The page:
By Susan Saldibar
If you’re trying to guess what it is, I can tell you that many marketers running social for their communities are guessing too. And that’s not good. In today’s world, lack of social media savvy can slow down or sideline even the best senior living communities.
Fortunately, Debra Gawet, Social and Digital Content Strategist Supervisor for Sage Age Strategies (a Senior Living Foresight partner), knows all about the rule of thirds. And she wants to make sure our readers know all about it too. So here goes.
We’ll start with this cool infographic the team at Sage Age created to give you a broad view of the rule:
Here are the details you need to know:
1/3: Promote Your Content
For most, this is the easiest type of content to produce. It is created to promote your brand. Whether you have a new amenity or your community earned an award, you want to advertise it and put your own spin on it. You also want to encourage an action, such as a visit to your web page to fill out a form or call to learn more. This content can include a blog, press release, event, photos, videos, etc. You can share via a Facebook post, tweet, or whatever is applicable to the channel you’re sharing on.
If you have too much . . . You will turn off your audience. They may wonder why so much of your content is promotional. They may ask themselves, “Why do I not see any posts about residents? Why aren’t they more of a resource? Why are they just blowing their own horn?”
If you have too little . . . It may weaken your messaging and brand. It is always important to remind your audience who you are, what makes your community great, and give them a way to find out more.
2/3: Share Other’s Content
It is important to identify and share content from other sources that is of value to your audience. You can then leverage that content to enhance your brand and stature as a subject matter expert. For example, you can provide links to reputable senior living resources. They should also be chosen based on care types, relevant topics to your brand, and topics that best align to meet the needs of your target audience. Debra urges marketers to carefully vet the content to make sure you aren’t spotlighting a competitor.
If you have too much . . . People will wonder why you’re not sharing more of your in-house expertise. They may think your staff is inexperienced, needing to rely on curated content, rather than produce your own.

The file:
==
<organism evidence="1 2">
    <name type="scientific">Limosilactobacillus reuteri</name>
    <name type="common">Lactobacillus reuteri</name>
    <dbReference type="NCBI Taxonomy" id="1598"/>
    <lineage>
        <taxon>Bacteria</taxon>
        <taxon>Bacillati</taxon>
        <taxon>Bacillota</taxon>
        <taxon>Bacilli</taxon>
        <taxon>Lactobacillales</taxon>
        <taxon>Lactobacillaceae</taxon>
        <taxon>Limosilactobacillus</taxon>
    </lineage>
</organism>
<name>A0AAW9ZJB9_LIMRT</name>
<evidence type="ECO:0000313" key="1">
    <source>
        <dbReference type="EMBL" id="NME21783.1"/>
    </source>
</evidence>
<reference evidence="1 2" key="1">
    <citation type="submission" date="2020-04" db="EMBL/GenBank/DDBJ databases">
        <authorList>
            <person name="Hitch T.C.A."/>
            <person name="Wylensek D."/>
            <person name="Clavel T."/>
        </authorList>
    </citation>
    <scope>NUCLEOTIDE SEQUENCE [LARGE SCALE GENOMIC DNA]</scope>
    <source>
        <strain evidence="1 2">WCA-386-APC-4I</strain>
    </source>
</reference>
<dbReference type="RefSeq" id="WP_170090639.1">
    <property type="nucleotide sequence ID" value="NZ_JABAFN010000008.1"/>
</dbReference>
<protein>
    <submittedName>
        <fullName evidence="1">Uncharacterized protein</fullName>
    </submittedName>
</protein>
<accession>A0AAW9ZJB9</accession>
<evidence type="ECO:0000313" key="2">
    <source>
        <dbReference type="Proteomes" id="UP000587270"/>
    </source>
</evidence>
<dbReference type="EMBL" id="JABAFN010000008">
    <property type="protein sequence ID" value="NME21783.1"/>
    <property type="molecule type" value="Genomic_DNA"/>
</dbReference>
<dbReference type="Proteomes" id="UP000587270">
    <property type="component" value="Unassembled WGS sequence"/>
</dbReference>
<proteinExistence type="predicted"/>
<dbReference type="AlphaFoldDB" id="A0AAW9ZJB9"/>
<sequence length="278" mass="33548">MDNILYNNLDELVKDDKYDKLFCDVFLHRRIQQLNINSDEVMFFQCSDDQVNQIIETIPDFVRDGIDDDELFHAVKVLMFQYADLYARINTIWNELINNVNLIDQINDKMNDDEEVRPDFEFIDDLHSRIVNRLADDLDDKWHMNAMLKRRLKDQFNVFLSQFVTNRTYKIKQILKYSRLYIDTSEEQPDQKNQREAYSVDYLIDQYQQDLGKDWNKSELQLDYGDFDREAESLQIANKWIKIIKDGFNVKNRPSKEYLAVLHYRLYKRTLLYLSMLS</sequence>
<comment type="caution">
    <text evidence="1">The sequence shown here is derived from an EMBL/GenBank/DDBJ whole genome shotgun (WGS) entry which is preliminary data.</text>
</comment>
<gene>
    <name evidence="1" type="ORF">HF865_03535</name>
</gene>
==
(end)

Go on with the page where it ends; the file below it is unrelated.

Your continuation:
If you have too little . . . It can send the message that you aren’t actively engaged within the industry. They may think that you don’t “know what’s going on out there” and you may lose them to other communities who do.
3/3: Interacting with Others
In the senior living world, it is important to engage, not only residents but their families as well. You might ask visitors for their opinions on a range of topics that are of interest to adult children as well as prospective residents. Your reward is a social media environment that shows a vibrant, connected community with lots of comments, likes, and shares. Debra urges marketers to check your social media daily to respond to questions and comments. You also need to stay on top of any negative comments or reviews you may receive and respond in ways that reflect positively on your community.
If you have too much . . . You run the risk of crowding out content that bolsters your brand and your expertise. While every marketer wants to encourage social engagement, it is important to balance it with links to other articles and resources that serve to inform and educate.
If you have too little . . . If you don’t invite interaction with your audience, people may think you aren’t interested in them. You will appear to be just pushing content at them, with little concern for how they feel about that content. It creates a one-sided conversation that will quickly turn off visitors.
Make It Work for You
By the way, it is also important to consider paid tactics for social media marketing layered in with the rule of thirds. This can help boost organic content and expand your reach.
Now that you know what the rule of thirds is, you need a calendar to organize your content appropriately, according to Debra. “It’s crucial for senior living operators to have a strategy in place to ensure the social media content calendar is balanced, using the rule of thirds,” she says. She also recommends quarterly planning. “Identify a plan for each quarter with an integrated focus so that all digital and non-digital tactics are aligned,” Debra recommends. “This will serve as a blueprint to guide your content strategy and make sure you have what you need to execute it successfully.”
For more information about Sage Age Strategies, please visit their website.